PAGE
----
How social media wins the #SuperBowl

As social media's prowess continues to grow, advertisers are coming up with more ways to capitalize on your dedication to watching the big game.

When the power went out during the 2013 Super Bowl, Oreo (@Oreo) made sure everyone remembered that you can still "dunk in the dark." Twitter/@Oreo

It all started with a tweet about an Oreo.

When the Super Bowl stadium experienced a blackout in the middle of last year's game, Oreo sent a tweet to capitalize on the unfortunate turn of events.

"Power out? No problem," the tweet read, along with an ad showing an Oreo and the tagline, "You can still dunk in the dark."

The tweet was retweeted 15,643 times and became a symbol of the marketing power of social media. In addition to receiving kudos for a clever way to draw attention from the biggest live event of the year, it set a new bar for the advertising industry. There's a good chance social media will be an even bigger part of your game-watching experience this Sunday.

"There's a competitiveness to have that social-listening campaign and create that piece of 'Oreo' content that everyone starts talking about," said Michelle Barna-Stern, director of social media communications for marketing agency Deep Focus. "Trying to shift that conversation, at least for a moment, from the Super Bowl to your brand is everyone's hope."

Super Bowl ads have long become their own kind of spectacle, with viewers ready to be dazzled by what advertisers will air to millions of viewers during the big game. Now, that marketing focus has extended beyond the television set as brands ramp up viewer engagement with tweets and other social campaigns.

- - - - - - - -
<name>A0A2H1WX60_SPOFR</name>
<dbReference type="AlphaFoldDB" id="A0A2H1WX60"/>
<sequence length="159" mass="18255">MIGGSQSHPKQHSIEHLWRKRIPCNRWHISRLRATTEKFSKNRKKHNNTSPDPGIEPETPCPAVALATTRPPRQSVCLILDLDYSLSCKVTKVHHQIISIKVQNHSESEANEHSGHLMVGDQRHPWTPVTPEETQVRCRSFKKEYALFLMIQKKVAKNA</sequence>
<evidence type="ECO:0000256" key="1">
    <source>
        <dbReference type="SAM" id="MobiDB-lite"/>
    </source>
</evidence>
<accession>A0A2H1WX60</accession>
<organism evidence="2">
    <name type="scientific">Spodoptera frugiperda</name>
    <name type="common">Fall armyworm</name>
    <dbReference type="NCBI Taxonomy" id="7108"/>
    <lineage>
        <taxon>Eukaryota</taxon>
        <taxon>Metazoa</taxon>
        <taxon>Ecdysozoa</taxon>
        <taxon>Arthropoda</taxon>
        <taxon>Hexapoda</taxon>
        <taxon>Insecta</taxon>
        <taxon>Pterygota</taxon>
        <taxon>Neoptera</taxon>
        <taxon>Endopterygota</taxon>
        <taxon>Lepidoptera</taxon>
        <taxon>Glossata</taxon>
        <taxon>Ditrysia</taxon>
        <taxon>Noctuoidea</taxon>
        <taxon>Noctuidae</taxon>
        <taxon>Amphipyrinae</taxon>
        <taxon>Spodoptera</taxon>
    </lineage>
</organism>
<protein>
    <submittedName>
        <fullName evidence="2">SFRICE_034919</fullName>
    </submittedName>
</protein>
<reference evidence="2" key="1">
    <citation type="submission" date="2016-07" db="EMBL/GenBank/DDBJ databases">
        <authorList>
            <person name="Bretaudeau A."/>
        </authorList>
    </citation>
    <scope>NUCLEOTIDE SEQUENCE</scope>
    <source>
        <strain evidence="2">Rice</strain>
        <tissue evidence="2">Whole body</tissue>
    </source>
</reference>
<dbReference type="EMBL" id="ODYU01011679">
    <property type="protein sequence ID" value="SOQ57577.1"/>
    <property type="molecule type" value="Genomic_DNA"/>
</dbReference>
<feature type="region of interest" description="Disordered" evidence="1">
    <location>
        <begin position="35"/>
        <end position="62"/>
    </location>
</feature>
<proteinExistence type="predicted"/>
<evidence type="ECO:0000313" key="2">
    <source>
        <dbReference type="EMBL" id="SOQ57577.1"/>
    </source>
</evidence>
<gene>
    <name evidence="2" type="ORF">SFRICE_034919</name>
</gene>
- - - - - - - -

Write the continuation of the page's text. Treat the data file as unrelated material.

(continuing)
Last year, advertisers got six times the social mentions on the day of the game. Facebook reported 50 million people talking about the event on its social network, while Twitter reported more than 24.1 million tweets about the game, the ads and the halftime show. And with TV ads costing $4.5 million for 30-second slots this year, a social media campaign can be considerably cheaper.

Seahawks quarterback Russell Wilson holds the Vince Lombardi Trophy following victory over the Broncos in last year's Super Bowl.
Seahawks quarterback Russell Wilson holds the Vince Lombardi Trophy following victory over the Broncos in last year's Super Bowl. Timothy A. Clary/AFP/Getty Images

Marketers' focus on social media can be traced to 2012, when the NFL established its first social media command center to monitor tweets and posts during the game, said Barna-Stern. With that, brands could no longer ignore the use of services like Twitter and Facebook to talk to potential customers, she said.

Facebook is taking advantage of its increased profile during the Super Bowl by launching a real-time hub to match the speed of Twitter's tweets. Volvo is skipping a splashy TV ad and running a Twitter contest for a chance to win a car. The automaker is also paying for promoted tweets: Automatically inserting a Volvo ad into the feeds of users following any of Volvo's competitors.

Web hosting company GoDaddy.com last week saw the power of social media -- but not in the way it wanted. The company known for its ads featuring semi-clothed women previewed a new ad about a lost puppy that, after finding its way back home, gets sold on a site created using GoDaddy's service. GoDaddy received a flood of disapproving tweets, and prompted the company to pull its ad.

There's a lot of opportunity for companies to attract attention. Nearly half of smartphone and tablet owners are likely to use apps while they are watching the game. And one-third of those surfing their devices will be checking out their social media feeds, according to a survey conducted by analytics company SOASTA.

"You have people all over the globe speaking about this one game, all eyes are on this one game," Barna-Stern said. "It is a tremendous, tremendous deal."

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